I had an extremely traumatic withdrawal experience. I’m thankful that it’s over. I’m thankful too, that I didn’t have to deal with the chaos that is going on in the world today while I was recovering. The added stress is a big challenge. How do you cope with benzo withdrawal in today’s turbulent world? One day at a time, with the four cornerstones of well-being in mind: Eat right, move more, stress less, and love well.

  • Eat right. A whole-food, plant-based diet (WFPB) is the healthiest for everyone. There are countless studies that show the superiority of a WFPB diet, including its ability to reverse heart disease, diabetes, some cancers, and other diseases. In benzo withdrawal, it’s critical that we feed the body proper nutrition so that we can better heal. All animal protein causes inflammation and turns on the sympathetic nervous system response of fight/flight, while some plants, on the other hand, offer HDAC inhibitors that are thought to help repair damaged GABA receptors. A whole-food, plant-based diet can help keep our nervous system more calm and steady during benzo withdrawal and these turbulent times.
  • Move enough. It’s important that we move our bodies as 80% of the brain’s neurons are dedicated to movement. The important thing to keep in mind is to not overdo it. Too much exercise can flare benzo withdrawal symptoms. Finding the “Goldilock’s” sweet spot is key. Walking, swimming, stretching, and yoga are good choices to try. See what works best for you. Movement helps the body metabolize stress hormones, which we have in abundance during benzo withdrawal and in today’s stressful world.
  • Stress less. I could write a book on how to minimize stress! But these things are key in benzo withdrawal:
    • it’s best to stay in the moment and not time travel to the past or the future. But in benzo withdrawal, that can be difficult to avoid. Our hyper-excited nervous system catapults us into the future with frightening “what if…” thoughts. We also visit the past with “I should have…”, or “Why did I..?” thoughts. The future holds our fears, the past, our regrets. What can we do to stay grounded in the moment? First, we must know when we are time traveling. Awareness is key. Once we are aware that our thoughts have taken us into the past or the future, we gently return our thoughts to this moment. We look around and remind ourselves that we are safe, right here, right now. Safety is the prescription for everything. It calms our nervous system and our minds. What do you see, smell, feel, taste, and hear? Focus on what’s around you. Observe your breath. Is it fast? Shallow? Be with it, simply observing. Any time your thoughts pack their bags for time traveling, return to the present moment, acknowledging that you are safe—even with all that is going on in benzo withdrawal and in the world.
    • Minimize your exposure to stressful news. Flooding our nervous system with disturbing news isn’t helpful.  We don’t have to put our heads in the sand, but we certainly don’t have to focus on the things we can’t control. Minimizing our time on social media, watching or listening to the news, or engaging in conversations about world events can help keep our nervous system more calm. It’s important to put our energy into things that we can control, rather than worry about those things that we can’t control.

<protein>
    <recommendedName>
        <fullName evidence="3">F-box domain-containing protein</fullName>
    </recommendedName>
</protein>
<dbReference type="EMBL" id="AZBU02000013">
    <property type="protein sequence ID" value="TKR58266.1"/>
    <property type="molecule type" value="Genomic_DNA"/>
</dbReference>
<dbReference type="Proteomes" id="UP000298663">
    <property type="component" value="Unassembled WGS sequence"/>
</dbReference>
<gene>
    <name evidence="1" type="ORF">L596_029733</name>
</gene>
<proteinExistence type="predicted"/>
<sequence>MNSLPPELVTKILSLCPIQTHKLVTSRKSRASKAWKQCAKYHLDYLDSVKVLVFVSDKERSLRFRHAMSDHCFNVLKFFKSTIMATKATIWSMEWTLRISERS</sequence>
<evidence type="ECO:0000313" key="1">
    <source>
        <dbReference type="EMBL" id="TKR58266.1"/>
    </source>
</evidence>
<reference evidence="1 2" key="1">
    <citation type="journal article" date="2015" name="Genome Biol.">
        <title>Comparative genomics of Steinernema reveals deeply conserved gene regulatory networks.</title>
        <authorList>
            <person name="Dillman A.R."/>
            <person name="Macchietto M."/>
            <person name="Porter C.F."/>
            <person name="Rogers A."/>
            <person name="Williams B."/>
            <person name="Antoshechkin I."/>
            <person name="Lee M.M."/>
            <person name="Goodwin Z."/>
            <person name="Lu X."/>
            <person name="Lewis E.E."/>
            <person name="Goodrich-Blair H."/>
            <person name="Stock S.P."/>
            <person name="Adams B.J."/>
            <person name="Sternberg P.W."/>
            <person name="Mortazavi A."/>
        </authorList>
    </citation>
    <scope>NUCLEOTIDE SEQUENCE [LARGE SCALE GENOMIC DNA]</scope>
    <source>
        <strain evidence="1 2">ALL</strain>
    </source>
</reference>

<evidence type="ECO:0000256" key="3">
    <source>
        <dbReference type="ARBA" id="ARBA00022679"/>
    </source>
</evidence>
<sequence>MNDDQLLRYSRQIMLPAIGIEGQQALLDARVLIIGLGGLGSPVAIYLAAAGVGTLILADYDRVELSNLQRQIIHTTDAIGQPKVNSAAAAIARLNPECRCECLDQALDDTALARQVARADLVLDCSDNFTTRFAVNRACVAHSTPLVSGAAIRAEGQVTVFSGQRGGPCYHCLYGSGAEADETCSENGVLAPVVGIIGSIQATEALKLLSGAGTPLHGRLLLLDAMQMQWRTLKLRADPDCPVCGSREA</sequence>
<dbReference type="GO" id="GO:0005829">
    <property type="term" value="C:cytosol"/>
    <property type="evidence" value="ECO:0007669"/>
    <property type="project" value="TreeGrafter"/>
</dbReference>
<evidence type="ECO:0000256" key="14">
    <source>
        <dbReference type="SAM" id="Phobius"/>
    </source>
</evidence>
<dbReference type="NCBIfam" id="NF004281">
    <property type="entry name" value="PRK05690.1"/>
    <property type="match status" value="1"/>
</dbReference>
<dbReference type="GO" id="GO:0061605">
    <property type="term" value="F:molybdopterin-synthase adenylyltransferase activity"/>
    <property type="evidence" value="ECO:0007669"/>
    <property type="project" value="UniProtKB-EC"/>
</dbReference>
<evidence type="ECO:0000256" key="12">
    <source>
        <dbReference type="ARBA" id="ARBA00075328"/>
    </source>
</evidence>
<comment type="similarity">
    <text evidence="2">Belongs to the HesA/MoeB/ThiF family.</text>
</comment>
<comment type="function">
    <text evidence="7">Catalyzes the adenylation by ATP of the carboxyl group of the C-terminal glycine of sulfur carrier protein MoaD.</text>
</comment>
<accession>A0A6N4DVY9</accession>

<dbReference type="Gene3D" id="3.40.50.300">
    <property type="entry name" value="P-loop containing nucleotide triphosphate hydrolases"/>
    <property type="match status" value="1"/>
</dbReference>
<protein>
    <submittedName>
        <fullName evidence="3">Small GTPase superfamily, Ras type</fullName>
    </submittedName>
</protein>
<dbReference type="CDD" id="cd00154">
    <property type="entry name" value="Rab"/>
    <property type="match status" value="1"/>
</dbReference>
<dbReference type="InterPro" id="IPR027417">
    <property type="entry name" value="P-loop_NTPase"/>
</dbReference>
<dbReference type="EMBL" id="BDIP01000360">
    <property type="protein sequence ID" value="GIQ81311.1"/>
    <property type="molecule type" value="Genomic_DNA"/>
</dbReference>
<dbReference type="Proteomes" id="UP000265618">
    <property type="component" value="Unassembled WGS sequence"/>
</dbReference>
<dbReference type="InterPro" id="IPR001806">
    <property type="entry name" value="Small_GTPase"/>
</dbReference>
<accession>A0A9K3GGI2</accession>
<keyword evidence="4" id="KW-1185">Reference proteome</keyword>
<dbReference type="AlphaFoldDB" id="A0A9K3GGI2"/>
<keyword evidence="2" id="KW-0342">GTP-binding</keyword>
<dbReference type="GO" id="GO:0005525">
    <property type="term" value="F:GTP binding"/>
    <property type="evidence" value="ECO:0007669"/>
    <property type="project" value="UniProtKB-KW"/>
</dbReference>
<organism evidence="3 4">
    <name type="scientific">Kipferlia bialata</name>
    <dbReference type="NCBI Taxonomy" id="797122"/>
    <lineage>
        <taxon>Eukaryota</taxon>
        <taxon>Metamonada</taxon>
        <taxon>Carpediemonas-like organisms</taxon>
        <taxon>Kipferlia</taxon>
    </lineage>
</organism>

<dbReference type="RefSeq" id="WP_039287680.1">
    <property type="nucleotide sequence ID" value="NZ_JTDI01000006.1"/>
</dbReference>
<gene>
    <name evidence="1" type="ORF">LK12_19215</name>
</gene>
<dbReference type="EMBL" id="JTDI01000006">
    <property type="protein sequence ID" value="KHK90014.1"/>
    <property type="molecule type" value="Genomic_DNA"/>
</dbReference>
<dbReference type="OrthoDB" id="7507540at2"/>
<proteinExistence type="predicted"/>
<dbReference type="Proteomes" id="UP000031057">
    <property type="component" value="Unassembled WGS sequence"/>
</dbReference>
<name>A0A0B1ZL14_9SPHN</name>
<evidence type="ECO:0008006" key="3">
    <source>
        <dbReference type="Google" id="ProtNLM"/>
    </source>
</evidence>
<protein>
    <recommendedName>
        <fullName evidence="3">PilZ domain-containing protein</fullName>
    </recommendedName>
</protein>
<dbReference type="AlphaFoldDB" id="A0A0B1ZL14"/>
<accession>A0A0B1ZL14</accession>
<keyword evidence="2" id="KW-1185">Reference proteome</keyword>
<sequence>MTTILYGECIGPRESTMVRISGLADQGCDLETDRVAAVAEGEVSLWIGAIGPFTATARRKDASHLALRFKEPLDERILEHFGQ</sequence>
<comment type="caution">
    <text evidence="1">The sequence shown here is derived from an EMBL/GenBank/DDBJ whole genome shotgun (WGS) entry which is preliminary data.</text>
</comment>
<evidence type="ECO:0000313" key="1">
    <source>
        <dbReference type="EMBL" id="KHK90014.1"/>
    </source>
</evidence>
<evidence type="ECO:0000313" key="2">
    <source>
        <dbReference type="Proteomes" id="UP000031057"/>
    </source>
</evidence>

• Create a calm environment. Have space inside that is comforting to you. Create outdoor space, if you can, where you can relax and enjoy the sun and the breeze and nature. Playing soothing background music can also help calm the nervous system.
    • Avoid people, places, or things that you know rev up your nervous system in withdrawal.
  • Love well. Let go of resentments. Avoid judging yourself or others. Know that everyone is doing their best with the neurophysiology that they have. Be kind and gentle with others, and with yourself. Remember, forgiveness is the ultimate form of compassion; extend it to yourself and to others.
    • Practice acceptance, gratitude, humility, and be of service to others as best as you can be.

During benzo withdrawal, we are often quite needy for reassurance that we will recover. During times of high stress, such as what we now face with the pandemic, social unrest, politics, fires, storms, etc., we may need more reassurance than usual.  That’s okay. Just keep in mind that compassion fatigue does happen, so do your best to not overburden one person. Create a support network so that you have a few people who can help you. It’s best to tell someone what it is that you need so that they are clear about your expectations. Be as direct as you can be: “I need help getting food,” or, “I want a hug,” is better than saying, “I need help,” or, “I am scared,” and expecting the other person to know what you need. You may be feeling ashamed about your neediness. Do your best to let go of that! Neediness is simply another benzo withdrawal symptom. Be kind and gentle with yourself. Once you are more recovered, you won’t be as needy.

Remember, nothing is permanent. Benzo withdrawal will pass. The wildfires will burn out. The storms will weaken and disappear. The social unrest will be soothed. The election will come and go, and the pandemic will resolve at some point. Life will sort itself out. Your job is to recover and to go out into the world a better person for having traveled through such rough and rocky terrain, ready to help others. You can minimize your suffering as you recover from benzo withdrawal if you keep in mind the four cornerstones of well-being. Eat right. Move enough. Stress less. Love well. If you need help with any of these, feel free to book a coaching session with me, or join my support group, Mornings With Jenn. I’m here for you.

Monday, September 28th, you can join my support group, Mornings With Jenn for a FREE day to see if it’s a good fit for you. Message me for easy details.

 

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